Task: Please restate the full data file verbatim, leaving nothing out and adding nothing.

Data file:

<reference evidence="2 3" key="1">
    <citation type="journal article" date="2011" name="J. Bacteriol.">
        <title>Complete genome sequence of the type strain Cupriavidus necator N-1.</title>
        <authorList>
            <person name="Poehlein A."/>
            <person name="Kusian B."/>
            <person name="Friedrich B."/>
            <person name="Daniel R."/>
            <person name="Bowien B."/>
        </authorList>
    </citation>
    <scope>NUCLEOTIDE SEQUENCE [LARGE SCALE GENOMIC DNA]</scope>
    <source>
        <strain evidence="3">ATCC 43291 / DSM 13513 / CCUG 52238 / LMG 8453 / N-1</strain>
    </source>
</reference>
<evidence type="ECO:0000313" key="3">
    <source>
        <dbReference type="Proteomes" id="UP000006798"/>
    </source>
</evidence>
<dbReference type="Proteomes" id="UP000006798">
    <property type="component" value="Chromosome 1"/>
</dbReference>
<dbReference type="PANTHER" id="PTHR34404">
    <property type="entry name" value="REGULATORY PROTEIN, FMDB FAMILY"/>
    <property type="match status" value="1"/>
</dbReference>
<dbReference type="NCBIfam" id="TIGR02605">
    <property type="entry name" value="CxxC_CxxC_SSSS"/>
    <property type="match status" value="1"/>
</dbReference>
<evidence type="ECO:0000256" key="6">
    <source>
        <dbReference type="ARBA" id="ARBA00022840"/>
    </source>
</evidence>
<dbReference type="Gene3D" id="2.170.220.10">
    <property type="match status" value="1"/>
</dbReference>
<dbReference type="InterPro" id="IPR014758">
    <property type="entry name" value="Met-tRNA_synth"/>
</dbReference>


<reference evidence="2 3" key="1">
    <citation type="journal article" date="2011" name="J. Bacteriol.">
        <title>Complete genome sequence of the type strain Cupriavidus necator N-1.</title>
        <authorList>
            <person name="Poehlein A."/>
            <person name="Kusian B."/>
            <person name="Friedrich B."/>
            <person name="Daniel R."/>
            <person name="Bowien B."/>
        </authorList>
    </citation>
    <scope>NUCLEOTIDE SEQUENCE [LARGE SCALE GENOMIC DNA]</scope>
    <source>
        <strain evidence="3">ATCC 43291 / DSM 13513 / CCUG 52238 / LMG 8453 / N-1</strain>
    </source>
</reference>
<evidence type="ECO:0000313" key="3">
    <source>
        <dbReference type="Proteomes" id="UP000006798"/>
    </source>
</evidence>
<dbReference type="Proteomes" id="UP000006798">
    <property type="component" value="Chromosome 1"/>
</dbReference>
<dbReference type="PANTHER" id="PTHR34404">
    <property type="entry name" value="REGULATORY PROTEIN, FMDB FAMILY"/>
    <property type="match status" value="1"/>
</dbReference>
<dbReference type="NCBIfam" id="TIGR02605">
    <property type="entry name" value="CxxC_CxxC_SSSS"/>
    <property type="match status" value="1"/>
</dbReference>
<evidence type="ECO:0000256" key="6">
    <source>
        <dbReference type="ARBA" id="ARBA00022840"/>
    </source>
</evidence>
<dbReference type="Gene3D" id="2.170.220.10">
    <property type="match status" value="1"/>
</dbReference>
<dbReference type="InterPro" id="IPR014758">
    <property type="entry name" value="Met-tRNA_synth"/>
</dbReference>